Jill Freedman was a highly respected New York City documentary photographer but she also has a great passion for photographing Ireland in some of her lesser-known works.
An Irish photographer is on a mission to bring the work of the late Jill Freedman to Ireland. The famed New York photographer had an incredible passion for Ireland.
Jill Freedman was a highly respected New York City documentary photographer whose award-winning work is included in the permanent collections of The Museum of Modern Art, the International Center of Photography, George Eastman House, the Smithsonian American Art Museum, the New York Public Library, the Museum of Fine Arts, Houston, and the Bibliothèque Nationale, Paris, among others. She has appeared in solo and group exhibitions throughout the world and has contributed to many prominent publications.
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A lesser-known fact about Freedman, who sadly passed away in October 2019, is that she also photographed Ireland after first visiting there in the 1960s and a massive passion project of hers was to document traditional Ireland from soda bread and Guinness to her experience of the Céad Míle Failte.
In Freedman’s own words: “I think of my work in Ireland as a love poem: a celebration of the beauty of the land, the warmth of her people, the simplicity of the old ways and traditions, the humor and conviviality, the sharp wit and black moods, the kindness.
“Today, our vision of that country is colored by the violence of the North or the visual cliches: freckled kids in Irish sweaters; all those green, green fields It is an older, gentler Ireland I am documenting, a wild and passionate beauty that I feel is the last place on earth.
“I want to get it down now, while there are still people who remember a time that was, places that were, that will never be again.”
In her honor, Bray-based photographer Des Byrne now hopes to highlight Freedman’s spectacular work in Ireland and is looking for a gallery willing to showcase her work.
“I had the pleasure of meeting the late Jill Freedman in her apartment in New York, little did I know that Jill would die over a year later in October passed,” Byrne told IrishCentral.
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"Jill published two books on Ireland: 'A Time that Was' with a foreword by Malachy McCourt and 'Ireland Ever' with a front cover with famous Irish fiddler Johnny Doherty.
“Jill had a love for Ireland and especially the West and became friends with Angela Moloney of Moloney’s Pub in Listowel. This was in the 70s and a lot of her Irish Photographs have never been Exhibited here before!
“With permission from the Jill Freedman Foundation, I am looking for a Gallery in Dublin and County Kerry to help me make this first Jill Freedman Irish Exhibition possible as I know for Jill it would have meant so much,” Byrne continued.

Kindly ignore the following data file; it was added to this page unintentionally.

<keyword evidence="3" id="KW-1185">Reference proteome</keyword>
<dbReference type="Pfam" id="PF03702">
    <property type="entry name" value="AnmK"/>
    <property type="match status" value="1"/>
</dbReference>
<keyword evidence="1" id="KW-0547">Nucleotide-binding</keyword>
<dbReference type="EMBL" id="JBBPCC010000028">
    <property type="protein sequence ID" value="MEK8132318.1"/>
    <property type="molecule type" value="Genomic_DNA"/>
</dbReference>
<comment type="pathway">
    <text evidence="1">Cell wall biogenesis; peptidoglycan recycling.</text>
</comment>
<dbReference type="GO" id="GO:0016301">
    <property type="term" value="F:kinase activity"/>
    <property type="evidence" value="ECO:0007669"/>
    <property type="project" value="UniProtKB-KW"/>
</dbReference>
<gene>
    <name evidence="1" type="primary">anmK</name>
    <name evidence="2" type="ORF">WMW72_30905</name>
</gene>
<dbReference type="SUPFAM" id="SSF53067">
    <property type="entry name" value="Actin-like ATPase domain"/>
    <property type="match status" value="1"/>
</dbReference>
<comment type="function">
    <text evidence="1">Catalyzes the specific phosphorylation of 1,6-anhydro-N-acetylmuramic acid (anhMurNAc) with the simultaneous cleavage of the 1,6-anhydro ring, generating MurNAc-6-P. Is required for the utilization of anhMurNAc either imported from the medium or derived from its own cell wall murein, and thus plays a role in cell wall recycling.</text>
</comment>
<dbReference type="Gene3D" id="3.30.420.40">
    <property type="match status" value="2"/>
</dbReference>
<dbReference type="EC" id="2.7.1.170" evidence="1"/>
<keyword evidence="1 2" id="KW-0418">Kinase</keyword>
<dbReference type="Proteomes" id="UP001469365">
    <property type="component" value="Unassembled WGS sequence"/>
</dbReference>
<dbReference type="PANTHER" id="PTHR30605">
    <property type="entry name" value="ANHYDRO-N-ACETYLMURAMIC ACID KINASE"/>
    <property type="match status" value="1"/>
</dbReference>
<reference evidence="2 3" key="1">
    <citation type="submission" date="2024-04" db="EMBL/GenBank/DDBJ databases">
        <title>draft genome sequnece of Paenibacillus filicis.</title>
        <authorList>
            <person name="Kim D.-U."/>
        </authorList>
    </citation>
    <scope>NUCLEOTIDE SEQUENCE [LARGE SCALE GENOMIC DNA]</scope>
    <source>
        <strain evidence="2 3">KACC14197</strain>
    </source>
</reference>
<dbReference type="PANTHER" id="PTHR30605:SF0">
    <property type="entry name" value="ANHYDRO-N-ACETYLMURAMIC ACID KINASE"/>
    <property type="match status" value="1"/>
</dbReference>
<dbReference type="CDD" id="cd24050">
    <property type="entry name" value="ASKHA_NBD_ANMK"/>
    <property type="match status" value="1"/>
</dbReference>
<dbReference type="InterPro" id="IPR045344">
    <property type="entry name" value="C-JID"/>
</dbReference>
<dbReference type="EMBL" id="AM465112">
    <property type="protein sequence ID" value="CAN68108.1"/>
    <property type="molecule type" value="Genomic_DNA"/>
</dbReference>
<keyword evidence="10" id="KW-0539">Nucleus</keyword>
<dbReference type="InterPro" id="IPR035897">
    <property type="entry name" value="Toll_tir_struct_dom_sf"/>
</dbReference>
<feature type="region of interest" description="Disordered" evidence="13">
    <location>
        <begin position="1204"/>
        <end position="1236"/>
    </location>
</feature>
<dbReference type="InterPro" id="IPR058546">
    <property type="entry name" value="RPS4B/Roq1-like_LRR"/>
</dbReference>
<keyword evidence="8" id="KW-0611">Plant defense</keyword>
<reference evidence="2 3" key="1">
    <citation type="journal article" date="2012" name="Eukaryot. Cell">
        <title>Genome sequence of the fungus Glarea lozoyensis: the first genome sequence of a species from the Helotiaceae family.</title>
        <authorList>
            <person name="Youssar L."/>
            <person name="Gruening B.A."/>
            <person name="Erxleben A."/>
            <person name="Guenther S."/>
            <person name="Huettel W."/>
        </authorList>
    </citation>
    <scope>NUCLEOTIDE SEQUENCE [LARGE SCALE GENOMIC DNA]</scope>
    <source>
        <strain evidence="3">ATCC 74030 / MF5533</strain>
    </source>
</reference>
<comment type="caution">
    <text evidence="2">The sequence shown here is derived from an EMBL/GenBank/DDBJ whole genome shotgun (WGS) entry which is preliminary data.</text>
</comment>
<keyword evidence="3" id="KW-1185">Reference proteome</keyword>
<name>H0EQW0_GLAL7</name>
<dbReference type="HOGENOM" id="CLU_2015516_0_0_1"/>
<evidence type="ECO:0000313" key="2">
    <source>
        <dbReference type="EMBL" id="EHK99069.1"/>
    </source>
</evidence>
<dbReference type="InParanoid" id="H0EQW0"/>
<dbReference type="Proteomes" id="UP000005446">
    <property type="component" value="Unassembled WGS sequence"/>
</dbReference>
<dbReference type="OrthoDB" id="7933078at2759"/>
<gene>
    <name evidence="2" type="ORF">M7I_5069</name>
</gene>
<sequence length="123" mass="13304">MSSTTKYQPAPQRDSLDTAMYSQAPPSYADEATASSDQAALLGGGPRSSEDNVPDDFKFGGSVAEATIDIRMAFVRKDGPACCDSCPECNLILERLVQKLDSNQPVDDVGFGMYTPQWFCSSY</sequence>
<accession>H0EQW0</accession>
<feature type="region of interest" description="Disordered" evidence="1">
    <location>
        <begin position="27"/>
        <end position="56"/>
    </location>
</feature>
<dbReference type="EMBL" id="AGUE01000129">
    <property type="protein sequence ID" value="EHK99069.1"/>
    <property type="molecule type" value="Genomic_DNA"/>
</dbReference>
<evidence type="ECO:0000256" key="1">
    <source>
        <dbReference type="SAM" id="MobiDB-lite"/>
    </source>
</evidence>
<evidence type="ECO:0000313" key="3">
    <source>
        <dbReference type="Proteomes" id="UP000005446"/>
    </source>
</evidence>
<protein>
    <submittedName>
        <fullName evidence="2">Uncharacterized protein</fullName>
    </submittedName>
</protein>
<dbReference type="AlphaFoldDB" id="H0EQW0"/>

“She is a world-class legend in photography, virtually unknown in Ireland. but better known in New York for her gritty Street Shots from time spent with the Fire & Police Departments of New York.
Freedman first visited Ireland in the 60s but it wasn’t until she returned the next decade that she began of her photography of the country.
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“In the 60s, I was living in London, singing for my supper. I went over to Ireland for a traditional music festival and was bowled over by the music. I returned again in 1973 after I had at last found photography,” she once explained.
“Pictures were my music now, and the camera was so much smaller than a guitar. Again I went to hear the music, and again I fell head over heels in love with the place and the people. For a people are the place, even though the beauty of the land is astounding.
“I loved the gentleness, the sweet shyness, the warm welcomes and farewells, the soda bread warm from the hearth, and always a sup to eat and drink. Guinness fresh as mother’s milk, all the nutritional benefits of dark amber whiskey. The pleasure they had in welcoming a stranger, who left a friend.
“Each time I return I see the changes, the ugly noisy modern world, but I seek out the old ways; people making their own music; the high art of conversation in a good pub. Milk churns driven by donkey cart to the dairy; gathering the hay; fair days in small towns. These are mostly gone now, replaced by machines, co-ops, and auctions.
“Each visit makes me more driven to record this traditional life. Like those who collect stories from the shannachies, or storytellers, I am collecting moments. For who will remember the old ways?”
Do you know a gallery where Jill Freedman's Irish work could be exhibited? Contact Des Byrne at email@example.com.